Being a documentary short film, Nobody Dies Here uses its brief runtime wisely, in that it doesn’t race to pack in as much information as possible, so much as it attempts to create a mood and a sense of place. Through a series of isolated perspectives, presented to the audience objectively, we learn about the Perma gold mine in Benin, a West African country, and the lives affected.
The mine has resulted in something of a gold rush, although not everyone is looking to get rich. Some people just want a day’s salary to buy food and necessities with—they’re essentially living discovery-to-discovery, as others might live paycheck-to-paycheck. On the other hand, there are those looking to get rich, and many die to do so, as the mine is notoriously dangerous. Nonetheless, it remains a popular destination. In the same way, a casino draws people in with the mere possibility—however slight—of instantaneous wealth, so does the mine prove irresistible to the desperate and the daydreamers.
“…the film places the viewer in a distinct state-of-mind, unlike anything else.”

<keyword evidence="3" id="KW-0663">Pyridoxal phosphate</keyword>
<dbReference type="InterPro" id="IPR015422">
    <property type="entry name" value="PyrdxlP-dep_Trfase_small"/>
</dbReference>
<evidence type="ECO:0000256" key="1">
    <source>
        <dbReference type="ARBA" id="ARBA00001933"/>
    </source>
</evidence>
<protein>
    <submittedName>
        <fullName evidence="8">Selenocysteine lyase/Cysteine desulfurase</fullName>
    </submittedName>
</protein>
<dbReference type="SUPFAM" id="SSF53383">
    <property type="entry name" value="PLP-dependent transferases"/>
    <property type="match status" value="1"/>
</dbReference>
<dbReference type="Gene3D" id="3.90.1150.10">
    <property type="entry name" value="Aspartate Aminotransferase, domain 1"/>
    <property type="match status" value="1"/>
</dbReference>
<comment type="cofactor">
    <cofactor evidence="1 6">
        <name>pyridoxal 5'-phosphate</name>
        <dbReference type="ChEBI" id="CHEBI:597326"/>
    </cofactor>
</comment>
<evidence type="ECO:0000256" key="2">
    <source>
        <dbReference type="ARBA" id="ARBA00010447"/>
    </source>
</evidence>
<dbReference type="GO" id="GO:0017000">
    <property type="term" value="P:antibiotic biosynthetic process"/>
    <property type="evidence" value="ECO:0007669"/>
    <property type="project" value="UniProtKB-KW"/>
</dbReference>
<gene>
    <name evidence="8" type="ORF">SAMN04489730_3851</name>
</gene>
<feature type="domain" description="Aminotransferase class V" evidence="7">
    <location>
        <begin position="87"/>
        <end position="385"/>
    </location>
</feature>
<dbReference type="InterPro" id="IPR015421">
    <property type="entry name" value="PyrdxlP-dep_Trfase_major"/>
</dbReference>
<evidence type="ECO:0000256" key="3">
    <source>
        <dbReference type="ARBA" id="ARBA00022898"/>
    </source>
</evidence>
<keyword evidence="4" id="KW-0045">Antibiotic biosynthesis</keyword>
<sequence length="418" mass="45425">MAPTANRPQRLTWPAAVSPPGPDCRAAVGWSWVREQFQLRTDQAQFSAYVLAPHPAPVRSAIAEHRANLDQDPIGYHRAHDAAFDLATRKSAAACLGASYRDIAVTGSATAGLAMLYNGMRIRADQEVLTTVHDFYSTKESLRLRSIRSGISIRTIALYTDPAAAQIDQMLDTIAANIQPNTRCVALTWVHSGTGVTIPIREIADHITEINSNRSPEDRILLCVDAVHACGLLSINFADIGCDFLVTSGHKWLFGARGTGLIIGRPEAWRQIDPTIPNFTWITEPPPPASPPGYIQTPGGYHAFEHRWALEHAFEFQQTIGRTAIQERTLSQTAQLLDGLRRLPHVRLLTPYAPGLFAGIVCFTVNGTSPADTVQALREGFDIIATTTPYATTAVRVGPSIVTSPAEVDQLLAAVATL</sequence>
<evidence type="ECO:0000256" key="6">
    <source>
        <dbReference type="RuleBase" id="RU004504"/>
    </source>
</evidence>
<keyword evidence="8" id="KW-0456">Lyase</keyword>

Accentuating its series of testimonies is footage of the actual mine, which is little more than some holes in the ground. And yet, they are striking, if only for their apathetic, unexceptional appearance, which stands in stark contrast to what they represent. Simon Panay, the director, gracefully films the cold, craggy mountain where the mine is found, capturing its inherent irony of appearing so hopeless, yet being a location where so many hang their hopes. In fact, the cinematography is so dreamily arresting, I was frequently missing subtitles and having to rewind.
As the film stays relatively objective—until a revelation toward the end of the film, which paints everything in a paler color—it succeeds more as a stoic piece of journalism, rather than as a dynamic movie. For instance, Panay chooses not to delve into some of the moral grey areas apparent with the mine. While it’s easy to see the “miners” as being taken advantage of, the mountain does offer them a degree of hope, which can mean everything to one without. I’m not making a case for this point of view, but simply a case for its exploration, or the exploration of anything other than the driest of facts.
By way of its cinematography, Nobody Dies Here places the viewer in a distinct environment, unlike anything else. By way of its interviews with the mine’s optimistic prospectors and disillusioned ex-prospectors, the film places the viewer in a distinct state-of-mind, unlike anything else. It does this without excessive exposition or first-person pontificating, but purely through the medium of film.
Nobody Dies Here (2016) Directed by Simon Panay.
3 out of 4